1-14. REVERSE OSMOSIS
Reverse osmosis wiII be discussed later in this chapter and in Chapter 5.
Common methods of disinfection used by the Army include the use of boiling,
iodine, gaseous chlorine, and chlorine compounds.
a. BoiIing. This method is used as a field expedient, when disinfecting
compounds are not available. Disinfection by boiIing requires that the water be held at
a rolling boiI for 5 to 10 minutes to kiII most of the microorganisms that can cause
intestinal diseases. For emergency situations, water boiled for even 15 seconds helps.
BoiIing as a means of disinfection has several disadvantages. Once the water stops
boiIing, the heat is no longer sufficient to kiII organisms that may be subsequently
introduced; therefore, there is no residual protection against decontamination. This is a
particularly serious deficiency in the field, where water is frequently transferred from one
container to another. Therefore, water must be stored in clean, dry, closed containers
to prevent decontamination. There is also no way to measure the degree to which
water has been disinfected by boiling. BoiIing also tends to leave water flat and
tasteless. This condition may be corrected by aeration, but in so doing, the chance of
recontamination is increased. An additional disadvantage of boiling as a means of
disinfection is that it requires fuel and equipment that may not always be available.
b. Iodine. Iodine is a very effective disinfectant and is used for individual water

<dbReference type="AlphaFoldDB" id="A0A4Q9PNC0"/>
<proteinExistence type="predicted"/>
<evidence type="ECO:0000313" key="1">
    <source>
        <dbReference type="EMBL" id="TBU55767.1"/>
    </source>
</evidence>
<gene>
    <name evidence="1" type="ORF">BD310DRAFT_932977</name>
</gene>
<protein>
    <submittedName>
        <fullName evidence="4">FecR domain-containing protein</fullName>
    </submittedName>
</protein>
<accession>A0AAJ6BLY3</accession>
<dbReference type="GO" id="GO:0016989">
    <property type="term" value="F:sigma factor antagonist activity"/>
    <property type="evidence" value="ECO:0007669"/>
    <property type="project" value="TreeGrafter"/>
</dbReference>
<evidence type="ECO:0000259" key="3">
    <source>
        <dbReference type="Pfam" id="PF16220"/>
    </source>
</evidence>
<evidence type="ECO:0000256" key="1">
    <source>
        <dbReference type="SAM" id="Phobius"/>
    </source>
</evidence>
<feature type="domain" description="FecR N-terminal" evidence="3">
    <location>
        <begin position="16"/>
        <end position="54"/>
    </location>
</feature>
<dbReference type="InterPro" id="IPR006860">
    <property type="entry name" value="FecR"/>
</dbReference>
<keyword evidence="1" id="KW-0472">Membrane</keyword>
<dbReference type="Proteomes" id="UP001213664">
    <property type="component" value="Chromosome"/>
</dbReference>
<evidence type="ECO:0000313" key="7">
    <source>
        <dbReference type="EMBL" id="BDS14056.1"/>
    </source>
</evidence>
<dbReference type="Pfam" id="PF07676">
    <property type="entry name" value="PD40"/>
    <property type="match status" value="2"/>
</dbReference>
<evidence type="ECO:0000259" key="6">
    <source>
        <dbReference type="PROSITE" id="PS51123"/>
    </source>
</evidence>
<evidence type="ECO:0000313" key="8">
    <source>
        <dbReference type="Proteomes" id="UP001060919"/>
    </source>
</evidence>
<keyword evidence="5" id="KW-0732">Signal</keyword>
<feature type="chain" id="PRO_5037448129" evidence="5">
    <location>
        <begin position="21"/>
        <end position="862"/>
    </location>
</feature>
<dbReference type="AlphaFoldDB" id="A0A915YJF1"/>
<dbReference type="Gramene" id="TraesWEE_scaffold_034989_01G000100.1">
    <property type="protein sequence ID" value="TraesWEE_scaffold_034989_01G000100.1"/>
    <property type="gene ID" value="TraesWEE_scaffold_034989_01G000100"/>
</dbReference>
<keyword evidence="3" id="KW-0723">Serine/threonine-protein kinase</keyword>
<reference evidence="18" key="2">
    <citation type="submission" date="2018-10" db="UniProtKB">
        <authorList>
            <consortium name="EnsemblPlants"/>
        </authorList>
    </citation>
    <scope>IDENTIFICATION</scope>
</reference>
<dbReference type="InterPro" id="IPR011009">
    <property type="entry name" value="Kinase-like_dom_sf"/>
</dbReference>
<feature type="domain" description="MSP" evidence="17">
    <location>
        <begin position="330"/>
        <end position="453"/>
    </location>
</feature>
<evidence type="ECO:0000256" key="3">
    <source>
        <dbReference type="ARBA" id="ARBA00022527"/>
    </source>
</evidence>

purification because of its simplicity. One iodine tablet is used to disinfect a canteen
(1 qt/960 ml) of water or two tablets if the water is turbid or cold (40F). A total of thirty
minutes is needed to do this process, as described in Lesson 2. As a principal means
of disinfection, however, it has several disadvantages. Iodine tablets are not very
stable; they decompose when exposed to, moisture in the atmosphere. The most
serious deficiency of iodine as a disinfectant is that there is no current test for
determining iodine residual in the field. In addition, iodine gives water a taste and color
which many people find objectionable.
c. Chlorine. Because chlorine meets all of the desirable characteristics of an
ideal disinfectant to an acceptable degree, it has been adopted by the Army as the
standard disinfecting agent. Chlorination is the only acceptable procedure for routine
disinfection under normal conditions.
(1) Gaseous chlorine is the most effective form of chlorine for disinfection,
however, it has two disadvantages. Whereas chlorine at the proper concentration in the
finished water is nontoxic to man, gaseous chlorine is extremely hazardous. Excessive
concentrations in the air can be fatal. In low concentrations, the gas is extremely
irritating to sensitive tissues of the eyes, mouth, throat, and nose. Repeated exposures
may have a cumulative effect on lung tissues. Equipment used for chlorination with
gaseous chlorine is relatively complicated; therefore, only specially trained and reliable